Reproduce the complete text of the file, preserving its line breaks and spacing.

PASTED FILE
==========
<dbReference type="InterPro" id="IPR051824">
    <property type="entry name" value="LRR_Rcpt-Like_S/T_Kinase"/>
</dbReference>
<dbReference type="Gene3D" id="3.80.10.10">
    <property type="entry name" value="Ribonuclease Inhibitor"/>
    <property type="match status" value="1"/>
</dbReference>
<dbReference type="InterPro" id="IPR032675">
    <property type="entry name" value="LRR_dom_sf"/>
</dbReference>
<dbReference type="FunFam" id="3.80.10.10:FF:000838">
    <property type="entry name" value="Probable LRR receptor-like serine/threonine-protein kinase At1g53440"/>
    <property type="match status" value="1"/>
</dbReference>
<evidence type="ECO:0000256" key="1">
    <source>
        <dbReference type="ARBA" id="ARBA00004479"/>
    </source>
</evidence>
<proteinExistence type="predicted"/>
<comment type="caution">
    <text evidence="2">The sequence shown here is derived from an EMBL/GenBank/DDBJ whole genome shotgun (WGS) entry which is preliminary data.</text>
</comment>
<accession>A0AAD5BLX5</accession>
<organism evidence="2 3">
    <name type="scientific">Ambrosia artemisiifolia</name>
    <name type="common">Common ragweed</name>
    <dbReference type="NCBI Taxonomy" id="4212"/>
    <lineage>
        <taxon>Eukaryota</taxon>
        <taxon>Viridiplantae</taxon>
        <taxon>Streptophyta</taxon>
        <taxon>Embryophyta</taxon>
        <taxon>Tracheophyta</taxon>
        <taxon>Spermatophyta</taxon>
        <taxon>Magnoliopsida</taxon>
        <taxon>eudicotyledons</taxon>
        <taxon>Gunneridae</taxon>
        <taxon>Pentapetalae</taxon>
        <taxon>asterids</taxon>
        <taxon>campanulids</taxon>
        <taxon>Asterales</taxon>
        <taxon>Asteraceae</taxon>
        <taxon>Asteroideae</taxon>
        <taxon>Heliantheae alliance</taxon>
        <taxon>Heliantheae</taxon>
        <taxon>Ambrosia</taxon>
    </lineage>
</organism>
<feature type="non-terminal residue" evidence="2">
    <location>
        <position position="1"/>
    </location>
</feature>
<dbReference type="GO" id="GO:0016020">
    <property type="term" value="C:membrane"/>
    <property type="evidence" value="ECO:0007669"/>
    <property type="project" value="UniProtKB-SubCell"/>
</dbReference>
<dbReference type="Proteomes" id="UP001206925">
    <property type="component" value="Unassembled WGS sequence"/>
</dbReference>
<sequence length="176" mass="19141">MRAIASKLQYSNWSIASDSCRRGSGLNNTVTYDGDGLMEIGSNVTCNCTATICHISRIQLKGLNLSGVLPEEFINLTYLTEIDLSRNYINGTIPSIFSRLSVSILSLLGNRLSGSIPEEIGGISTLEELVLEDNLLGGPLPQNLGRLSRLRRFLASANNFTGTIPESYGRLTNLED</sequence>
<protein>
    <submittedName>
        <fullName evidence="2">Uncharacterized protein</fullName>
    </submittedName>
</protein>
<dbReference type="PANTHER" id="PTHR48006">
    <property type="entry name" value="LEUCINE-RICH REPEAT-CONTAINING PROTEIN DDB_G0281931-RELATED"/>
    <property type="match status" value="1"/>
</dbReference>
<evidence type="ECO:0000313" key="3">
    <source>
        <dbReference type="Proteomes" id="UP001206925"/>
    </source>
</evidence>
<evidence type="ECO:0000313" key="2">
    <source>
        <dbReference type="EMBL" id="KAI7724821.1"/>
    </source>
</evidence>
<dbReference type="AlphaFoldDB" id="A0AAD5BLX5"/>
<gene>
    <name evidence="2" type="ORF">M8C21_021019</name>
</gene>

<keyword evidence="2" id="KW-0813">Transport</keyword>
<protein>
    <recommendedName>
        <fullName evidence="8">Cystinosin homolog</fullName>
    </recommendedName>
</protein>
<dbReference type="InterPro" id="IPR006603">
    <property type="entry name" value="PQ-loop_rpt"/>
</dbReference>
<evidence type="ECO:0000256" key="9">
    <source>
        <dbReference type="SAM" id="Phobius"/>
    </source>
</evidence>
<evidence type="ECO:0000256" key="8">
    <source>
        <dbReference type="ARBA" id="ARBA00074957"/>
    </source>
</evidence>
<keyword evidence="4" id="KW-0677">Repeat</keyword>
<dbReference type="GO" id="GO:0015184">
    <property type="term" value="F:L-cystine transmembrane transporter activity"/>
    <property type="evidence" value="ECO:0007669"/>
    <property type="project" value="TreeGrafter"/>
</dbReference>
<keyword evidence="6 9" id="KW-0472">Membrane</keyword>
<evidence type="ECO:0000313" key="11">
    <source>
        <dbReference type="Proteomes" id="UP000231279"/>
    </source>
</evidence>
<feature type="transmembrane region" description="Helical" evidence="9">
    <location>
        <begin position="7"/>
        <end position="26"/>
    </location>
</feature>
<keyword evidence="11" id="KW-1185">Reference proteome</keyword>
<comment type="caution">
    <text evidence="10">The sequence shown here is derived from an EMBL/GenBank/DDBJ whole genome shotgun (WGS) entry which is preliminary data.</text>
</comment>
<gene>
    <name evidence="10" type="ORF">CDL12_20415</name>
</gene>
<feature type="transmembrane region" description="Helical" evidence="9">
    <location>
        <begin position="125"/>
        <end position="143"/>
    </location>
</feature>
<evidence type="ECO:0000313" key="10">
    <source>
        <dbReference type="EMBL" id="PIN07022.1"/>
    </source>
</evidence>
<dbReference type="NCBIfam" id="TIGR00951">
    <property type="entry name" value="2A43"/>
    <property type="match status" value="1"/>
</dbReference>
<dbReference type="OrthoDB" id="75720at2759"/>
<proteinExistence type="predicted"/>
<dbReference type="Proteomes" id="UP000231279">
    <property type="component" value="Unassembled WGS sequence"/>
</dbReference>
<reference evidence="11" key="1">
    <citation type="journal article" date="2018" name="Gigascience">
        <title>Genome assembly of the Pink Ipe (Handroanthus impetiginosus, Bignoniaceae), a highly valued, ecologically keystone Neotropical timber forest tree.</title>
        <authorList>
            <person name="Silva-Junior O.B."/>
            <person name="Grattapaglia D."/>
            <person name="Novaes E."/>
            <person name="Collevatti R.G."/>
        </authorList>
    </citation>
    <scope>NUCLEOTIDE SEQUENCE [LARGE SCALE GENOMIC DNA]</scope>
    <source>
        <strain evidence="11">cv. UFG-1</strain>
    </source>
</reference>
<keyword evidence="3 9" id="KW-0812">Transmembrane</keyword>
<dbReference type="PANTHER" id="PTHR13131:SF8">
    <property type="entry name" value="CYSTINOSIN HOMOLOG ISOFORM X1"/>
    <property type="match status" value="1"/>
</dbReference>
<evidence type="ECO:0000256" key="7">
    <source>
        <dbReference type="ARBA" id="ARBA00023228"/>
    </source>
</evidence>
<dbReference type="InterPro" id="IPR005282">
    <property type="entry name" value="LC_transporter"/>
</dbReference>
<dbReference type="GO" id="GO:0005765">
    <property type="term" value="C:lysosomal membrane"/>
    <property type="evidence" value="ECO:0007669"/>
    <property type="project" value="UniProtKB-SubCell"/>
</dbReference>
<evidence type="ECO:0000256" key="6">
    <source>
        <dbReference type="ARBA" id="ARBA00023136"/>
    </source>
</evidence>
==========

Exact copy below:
<dbReference type="InterPro" id="IPR051824">
    <property type="entry name" value="LRR_Rcpt-Like_S/T_Kinase"/>
</dbReference>
<dbReference type="Gene3D" id="3.80.10.10">
    <property type="entry name" value="Ribonuclease Inhibitor"/>
    <property type="match status" value="1"/>
</dbReference>
<dbReference type="InterPro" id="IPR032675">
    <property type="entry name" value="LRR_dom_sf"/>
</dbReference>
<dbReference type="FunFam" id="3.80.10.10:FF:000838">
    <property type="entry name" value="Probable LRR receptor-like serine/threonine-protein kinase At1g53440"/>
    <property type="match status" value="1"/>
</dbReference>
<evidence type="ECO:0000256" key="1">
    <source>
        <dbReference type="ARBA" id="ARBA00004479"/>
    </source>
</evidence>
<proteinExistence type="predicted"/>
<comment type="caution">
    <text evidence="2">The sequence shown here is derived from an EMBL/GenBank/DDBJ whole genome shotgun (WGS) entry which is preliminary data.</text>
</comment>
<accession>A0AAD5BLX5</accession>
<organism evidence="2 3">
    <name type="scientific">Ambrosia artemisiifolia</name>
    <name type="common">Common ragweed</name>
    <dbReference type="NCBI Taxonomy" id="4212"/>
    <lineage>
        <taxon>Eukaryota</taxon>
        <taxon>Viridiplantae</taxon>
        <taxon>Streptophyta</taxon>
        <taxon>Embryophyta</taxon>
        <taxon>Tracheophyta</taxon>
        <taxon>Spermatophyta</taxon>
        <taxon>Magnoliopsida</taxon>
        <taxon>eudicotyledons</taxon>
        <taxon>Gunneridae</taxon>
        <taxon>Pentapetalae</taxon>
        <taxon>asterids</taxon>
        <taxon>campanulids</taxon>
        <taxon>Asterales</taxon>
        <taxon>Asteraceae</taxon>
        <taxon>Asteroideae</taxon>
        <taxon>Heliantheae alliance</taxon>
        <taxon>Heliantheae</taxon>
        <taxon>Ambrosia</taxon>
    </lineage>
</organism>
<feature type="non-terminal residue" evidence="2">
    <location>
        <position position="1"/>
    </location>
</feature>
<dbReference type="GO" id="GO:0016020">
    <property type="term" value="C:membrane"/>
    <property type="evidence" value="ECO:0007669"/>
    <property type="project" value="UniProtKB-SubCell"/>
</dbReference>
<dbReference type="Proteomes" id="UP001206925">
    <property type="component" value="Unassembled WGS sequence"/>
</dbReference>
<sequence length="176" mass="19141">MRAIASKLQYSNWSIASDSCRRGSGLNNTVTYDGDGLMEIGSNVTCNCTATICHISRIQLKGLNLSGVLPEEFINLTYLTEIDLSRNYINGTIPSIFSRLSVSILSLLGNRLSGSIPEEIGGISTLEELVLEDNLLGGPLPQNLGRLSRLRRFLASANNFTGTIPESYGRLTNLED</sequence>
<protein>
    <submittedName>
        <fullName evidence="2">Uncharacterized protein</fullName>
    </submittedName>
</protein>
<dbReference type="PANTHER" id="PTHR48006">
    <property type="entry name" value="LEUCINE-RICH REPEAT-CONTAINING PROTEIN DDB_G0281931-RELATED"/>
    <property type="match status" value="1"/>
</dbReference>
<evidence type="ECO:0000313" key="3">
    <source>
        <dbReference type="Proteomes" id="UP001206925"/>
    </source>
</evidence>
<evidence type="ECO:0000313" key="2">
    <source>
        <dbReference type="EMBL" id="KAI7724821.1"/>
    </source>
</evidence>
<dbReference type="AlphaFoldDB" id="A0AAD5BLX5"/>
<gene>
    <name evidence="2" type="ORF">M8C21_021019</name>
</gene>

<keyword evidence="2" id="KW-0813">Transport</keyword>
<protein>
    <recommendedName>
        <fullName evidence="8">Cystinosin homolog</fullName>
    </recommendedName>
</protein>
<dbReference type="InterPro" id="IPR006603">
    <property type="entry name" value="PQ-loop_rpt"/>
</dbReference>
<evidence type="ECO:0000256" key="9">
    <source>
        <dbReference type="SAM" id="Phobius"/>
    </source>
</evidence>
<evidence type="ECO:0000256" key="8">
    <source>
        <dbReference type="ARBA" id="ARBA00074957"/>
    </source>
</evidence>
<keyword evidence="4" id="KW-0677">Repeat</keyword>
<dbReference type="GO" id="GO:0015184">
    <property type="term" value="F:L-cystine transmembrane transporter activity"/>
    <property type="evidence" value="ECO:0007669"/>
    <property type="project" value="TreeGrafter"/>
</dbReference>
<keyword evidence="6 9" id="KW-0472">Membrane</keyword>
<evidence type="ECO:0000313" key="11">
    <source>
        <dbReference type="Proteomes" id="UP000231279"/>
    </source>
</evidence>
<feature type="transmembrane region" description="Helical" evidence="9">
    <location>
        <begin position="7"/>
        <end position="26"/>
    </location>
</feature>
<keyword evidence="11" id="KW-1185">Reference proteome</keyword>
<comment type="caution">
    <text evidence="10">The sequence shown here is derived from an EMBL/GenBank/DDBJ whole genome shotgun (WGS) entry which is preliminary data.</text>
</comment>
<gene>
    <name evidence="10" type="ORF">CDL12_20415</name>
</gene>
<feature type="transmembrane region" description="Helical" evidence="9">
    <location>
        <begin position="125"/>
        <end position="143"/>
    </location>
</feature>
<evidence type="ECO:0000313" key="10">
    <source>
        <dbReference type="EMBL" id="PIN07022.1"/>
    </source>
</evidence>
<dbReference type="NCBIfam" id="TIGR00951">
    <property type="entry name" value="2A43"/>
    <property type="match status" value="1"/>
</dbReference>
<dbReference type="OrthoDB" id="75720at2759"/>
<proteinExistence type="predicted"/>
<dbReference type="Proteomes" id="UP000231279">
    <property type="component" value="Unassembled WGS sequence"/>
</dbReference>
<reference evidence="11" key="1">
    <citation type="journal article" date="2018" name="Gigascience">
        <title>Genome assembly of the Pink Ipe (Handroanthus impetiginosus, Bignoniaceae), a highly valued, ecologically keystone Neotropical timber forest tree.</title>
        <authorList>
            <person name="Silva-Junior O.B."/>
            <person name="Grattapaglia D."/>
            <person name="Novaes E."/>
            <person name="Collevatti R.G."/>
        </authorList>
    </citation>
    <scope>NUCLEOTIDE SEQUENCE [LARGE SCALE GENOMIC DNA]</scope>
    <source>
        <strain evidence="11">cv. UFG-1</strain>
    </source>
</reference>
<keyword evidence="3 9" id="KW-0812">Transmembrane</keyword>
<dbReference type="PANTHER" id="PTHR13131:SF8">
    <property type="entry name" value="CYSTINOSIN HOMOLOG ISOFORM X1"/>
    <property type="match status" value="1"/>
</dbReference>
<evidence type="ECO:0000256" key="7">
    <source>
        <dbReference type="ARBA" id="ARBA00023228"/>
    </source>
</evidence>
<dbReference type="InterPro" id="IPR005282">
    <property type="entry name" value="LC_transporter"/>
</dbReference>
<dbReference type="GO" id="GO:0005765">
    <property type="term" value="C:lysosomal membrane"/>
    <property type="evidence" value="ECO:0007669"/>
    <property type="project" value="UniProtKB-SubCell"/>
</dbReference>
<evidence type="ECO:0000256" key="6">
    <source>
        <dbReference type="ARBA" id="ARBA00023136"/>
    </source>
</evidence>